Useful Ecto Validators

Over the past week, I’ve created a couple custom validators for my Elixir projects which use Ecto. Since validators are just functions that take a changeset and return a changeset, they’re very easy to write.

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On Keeping Your ETS Tables Alive

In my ongoing quest to make Elixir libraries that integrate with Twilio, I found that I needed a lookup table to store the state of ongoing calls in.

In Rails, this table would probably be a Postgres table or a list key in Redis. But before jumping to one of these familiar solutions, I thought, “What does Elixir/Erlang already have that would meet this need?”

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Stream Paginated APIs in Elixir

_This article was recently featured in Elixir Radar. Since it was written, I’ve found a simpler way to implement this kind of Stream. I’ll be writing an updated tutorial in the future, but if you’re interested, you should also check out the current state of ExTwilio.ResultStream._

This past week, as I worked on my new ExTwilio API library for Twilio, I ran into a snag dealing with Twilio’s API pagination.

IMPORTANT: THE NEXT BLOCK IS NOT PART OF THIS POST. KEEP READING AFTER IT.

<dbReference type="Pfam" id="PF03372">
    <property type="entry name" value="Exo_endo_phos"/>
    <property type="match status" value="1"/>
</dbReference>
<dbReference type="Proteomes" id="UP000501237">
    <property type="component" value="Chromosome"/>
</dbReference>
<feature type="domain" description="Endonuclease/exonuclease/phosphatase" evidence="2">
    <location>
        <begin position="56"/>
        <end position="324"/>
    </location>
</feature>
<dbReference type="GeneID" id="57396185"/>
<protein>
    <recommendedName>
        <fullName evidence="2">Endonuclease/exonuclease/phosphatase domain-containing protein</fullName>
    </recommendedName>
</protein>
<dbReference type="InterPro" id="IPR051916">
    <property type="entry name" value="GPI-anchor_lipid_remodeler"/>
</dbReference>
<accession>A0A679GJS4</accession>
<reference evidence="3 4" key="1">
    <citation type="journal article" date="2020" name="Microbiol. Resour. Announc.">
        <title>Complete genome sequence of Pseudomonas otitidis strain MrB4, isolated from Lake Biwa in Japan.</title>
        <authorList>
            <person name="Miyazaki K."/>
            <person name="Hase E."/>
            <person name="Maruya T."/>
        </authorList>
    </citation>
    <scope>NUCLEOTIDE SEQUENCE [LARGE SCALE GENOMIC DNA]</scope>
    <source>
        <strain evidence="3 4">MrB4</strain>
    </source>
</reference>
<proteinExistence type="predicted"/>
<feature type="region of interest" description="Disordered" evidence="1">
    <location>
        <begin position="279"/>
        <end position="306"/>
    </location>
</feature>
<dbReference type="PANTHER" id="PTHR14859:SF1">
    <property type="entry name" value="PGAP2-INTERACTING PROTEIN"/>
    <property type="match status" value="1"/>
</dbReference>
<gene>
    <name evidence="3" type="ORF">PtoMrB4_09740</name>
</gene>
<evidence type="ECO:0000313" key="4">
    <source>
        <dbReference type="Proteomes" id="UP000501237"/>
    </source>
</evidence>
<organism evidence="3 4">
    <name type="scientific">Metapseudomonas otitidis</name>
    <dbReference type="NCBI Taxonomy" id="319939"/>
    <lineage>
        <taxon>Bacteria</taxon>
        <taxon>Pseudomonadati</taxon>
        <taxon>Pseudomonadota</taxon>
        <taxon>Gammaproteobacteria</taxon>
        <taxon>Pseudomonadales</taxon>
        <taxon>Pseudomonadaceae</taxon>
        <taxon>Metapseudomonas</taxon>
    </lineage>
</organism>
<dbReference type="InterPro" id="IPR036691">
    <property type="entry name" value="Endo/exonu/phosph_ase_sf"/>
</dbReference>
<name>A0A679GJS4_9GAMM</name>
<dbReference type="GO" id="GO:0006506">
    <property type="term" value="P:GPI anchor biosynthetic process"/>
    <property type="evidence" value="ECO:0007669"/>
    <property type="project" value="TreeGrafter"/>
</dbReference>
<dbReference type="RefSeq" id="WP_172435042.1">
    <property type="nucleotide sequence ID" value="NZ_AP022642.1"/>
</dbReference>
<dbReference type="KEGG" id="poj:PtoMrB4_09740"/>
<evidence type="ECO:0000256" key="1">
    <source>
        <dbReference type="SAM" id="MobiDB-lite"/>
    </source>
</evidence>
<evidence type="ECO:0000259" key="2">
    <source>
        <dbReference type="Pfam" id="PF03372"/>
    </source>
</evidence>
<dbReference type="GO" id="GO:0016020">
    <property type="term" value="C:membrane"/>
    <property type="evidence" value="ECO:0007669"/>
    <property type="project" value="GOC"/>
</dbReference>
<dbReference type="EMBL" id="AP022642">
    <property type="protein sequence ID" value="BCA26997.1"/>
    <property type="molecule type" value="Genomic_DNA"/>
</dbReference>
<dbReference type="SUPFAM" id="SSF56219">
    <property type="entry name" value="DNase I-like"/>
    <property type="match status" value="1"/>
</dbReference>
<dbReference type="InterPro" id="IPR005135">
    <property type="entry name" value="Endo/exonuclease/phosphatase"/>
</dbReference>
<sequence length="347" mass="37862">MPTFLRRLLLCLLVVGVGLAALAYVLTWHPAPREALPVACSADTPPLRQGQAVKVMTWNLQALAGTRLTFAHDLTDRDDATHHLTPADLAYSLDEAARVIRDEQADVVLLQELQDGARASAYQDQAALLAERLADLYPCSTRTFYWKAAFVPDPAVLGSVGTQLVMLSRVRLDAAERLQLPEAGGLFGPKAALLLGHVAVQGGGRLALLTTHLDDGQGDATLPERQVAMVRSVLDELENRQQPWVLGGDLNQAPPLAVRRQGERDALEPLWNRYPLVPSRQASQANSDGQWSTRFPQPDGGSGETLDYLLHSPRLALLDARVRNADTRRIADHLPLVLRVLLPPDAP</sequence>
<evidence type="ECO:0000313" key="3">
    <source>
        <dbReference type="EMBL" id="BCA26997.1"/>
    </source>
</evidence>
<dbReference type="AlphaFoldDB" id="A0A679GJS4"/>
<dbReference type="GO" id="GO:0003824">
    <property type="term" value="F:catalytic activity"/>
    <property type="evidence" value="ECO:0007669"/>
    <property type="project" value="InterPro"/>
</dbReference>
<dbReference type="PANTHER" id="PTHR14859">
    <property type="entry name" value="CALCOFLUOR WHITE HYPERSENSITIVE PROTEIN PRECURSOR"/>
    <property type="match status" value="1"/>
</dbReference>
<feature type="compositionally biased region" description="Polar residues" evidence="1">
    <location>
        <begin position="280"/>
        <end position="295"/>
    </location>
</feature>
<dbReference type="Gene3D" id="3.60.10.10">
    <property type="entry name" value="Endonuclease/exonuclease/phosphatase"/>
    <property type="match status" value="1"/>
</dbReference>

Twilio paginates its “list” APIs, requiring multiple requests to fetch all of a given resource. However, users of my API library will expect to be able to fetch all of a resource and perform operations on it, like this:

calls = ExTwilio.Call.all
Enum.each calls, fn(call) ->
  # perform some operation

Users won’t want to mess with the details of pagination. They want to get a collection containing everything and then operate on it.

I find that there are two basic ways to achieve this, a blocking way and a non-blocking way.

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Manage Environment Variables in Elixir

I love how the Elixir build tool, Mix, has built-in support for configuration settings. It makes configuring packages much simpler by providing a standard interface for config settings.

I’m currently developing a Twilio API client for Elixir. While I develop and test it, I need to store an “Account SID” and “Auth token” to make requests. Naturally, I turned to Mix config.

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At LeadSimple, we use Twilio to handle phone call routing. Twilio interacts with regular HTTP endpoints on your server to control calls and SMS messages, through a form of XML they call TwiML.

I’ve been toying recently ideas on how to bring next-generation Erlang (Elixir) and next-generation telephony (Twilio) together. Toward that end, I made a little library this week to make generating TwiML from Elixir easy.

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